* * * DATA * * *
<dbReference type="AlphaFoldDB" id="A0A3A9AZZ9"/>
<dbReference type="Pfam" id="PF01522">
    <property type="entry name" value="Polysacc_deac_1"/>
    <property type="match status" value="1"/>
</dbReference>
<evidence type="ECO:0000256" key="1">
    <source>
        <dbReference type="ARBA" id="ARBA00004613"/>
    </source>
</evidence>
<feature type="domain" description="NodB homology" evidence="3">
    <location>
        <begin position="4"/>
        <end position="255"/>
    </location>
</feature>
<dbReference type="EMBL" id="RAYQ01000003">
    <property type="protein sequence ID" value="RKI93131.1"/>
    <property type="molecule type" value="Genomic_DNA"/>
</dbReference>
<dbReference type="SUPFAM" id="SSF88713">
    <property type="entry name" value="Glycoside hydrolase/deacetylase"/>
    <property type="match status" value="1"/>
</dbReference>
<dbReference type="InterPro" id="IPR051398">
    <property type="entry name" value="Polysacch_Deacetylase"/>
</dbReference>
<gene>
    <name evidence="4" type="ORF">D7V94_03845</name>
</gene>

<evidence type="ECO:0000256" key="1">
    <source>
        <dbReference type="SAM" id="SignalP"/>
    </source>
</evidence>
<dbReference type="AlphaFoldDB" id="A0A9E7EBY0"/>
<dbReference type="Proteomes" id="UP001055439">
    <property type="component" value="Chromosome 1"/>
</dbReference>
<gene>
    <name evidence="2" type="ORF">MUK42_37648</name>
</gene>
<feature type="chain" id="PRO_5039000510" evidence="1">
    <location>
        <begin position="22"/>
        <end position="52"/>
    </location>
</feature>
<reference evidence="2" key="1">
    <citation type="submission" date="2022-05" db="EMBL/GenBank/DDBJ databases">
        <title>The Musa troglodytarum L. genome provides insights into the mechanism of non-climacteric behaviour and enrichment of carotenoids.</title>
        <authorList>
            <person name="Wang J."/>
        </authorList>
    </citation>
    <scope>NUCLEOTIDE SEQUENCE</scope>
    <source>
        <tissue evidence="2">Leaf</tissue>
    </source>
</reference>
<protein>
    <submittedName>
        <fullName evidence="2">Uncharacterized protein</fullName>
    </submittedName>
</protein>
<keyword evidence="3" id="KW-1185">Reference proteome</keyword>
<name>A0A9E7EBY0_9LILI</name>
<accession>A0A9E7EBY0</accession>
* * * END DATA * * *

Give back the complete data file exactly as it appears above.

<dbReference type="AlphaFoldDB" id="A0A3A9AZZ9"/>
<dbReference type="Pfam" id="PF01522">
    <property type="entry name" value="Polysacc_deac_1"/>
    <property type="match status" value="1"/>
</dbReference>
<evidence type="ECO:0000256" key="1">
    <source>
        <dbReference type="ARBA" id="ARBA00004613"/>
    </source>
</evidence>
<feature type="domain" description="NodB homology" evidence="3">
    <location>
        <begin position="4"/>
        <end position="255"/>
    </location>
</feature>
<dbReference type="EMBL" id="RAYQ01000003">
    <property type="protein sequence ID" value="RKI93131.1"/>
    <property type="molecule type" value="Genomic_DNA"/>
</dbReference>
<dbReference type="SUPFAM" id="SSF88713">
    <property type="entry name" value="Glycoside hydrolase/deacetylase"/>
    <property type="match status" value="1"/>
</dbReference>
<dbReference type="InterPro" id="IPR051398">
    <property type="entry name" value="Polysacch_Deacetylase"/>
</dbReference>
<gene>
    <name evidence="4" type="ORF">D7V94_03845</name>
</gene>

<evidence type="ECO:0000256" key="1">
    <source>
        <dbReference type="SAM" id="SignalP"/>
    </source>
</evidence>
<dbReference type="AlphaFoldDB" id="A0A9E7EBY0"/>
<dbReference type="Proteomes" id="UP001055439">
    <property type="component" value="Chromosome 1"/>
</dbReference>
<gene>
    <name evidence="2" type="ORF">MUK42_37648</name>
</gene>
<feature type="chain" id="PRO_5039000510" evidence="1">
    <location>
        <begin position="22"/>
        <end position="52"/>
    </location>
</feature>
<reference evidence="2" key="1">
    <citation type="submission" date="2022-05" db="EMBL/GenBank/DDBJ databases">
        <title>The Musa troglodytarum L. genome provides insights into the mechanism of non-climacteric behaviour and enrichment of carotenoids.</title>
        <authorList>
            <person name="Wang J."/>
        </authorList>
    </citation>
    <scope>NUCLEOTIDE SEQUENCE</scope>
    <source>
        <tissue evidence="2">Leaf</tissue>
    </source>
</reference>
<protein>
    <submittedName>
        <fullName evidence="2">Uncharacterized protein</fullName>
    </submittedName>
</protein>
<keyword evidence="3" id="KW-1185">Reference proteome</keyword>
<name>A0A9E7EBY0_9LILI</name>
<accession>A0A9E7EBY0</accession>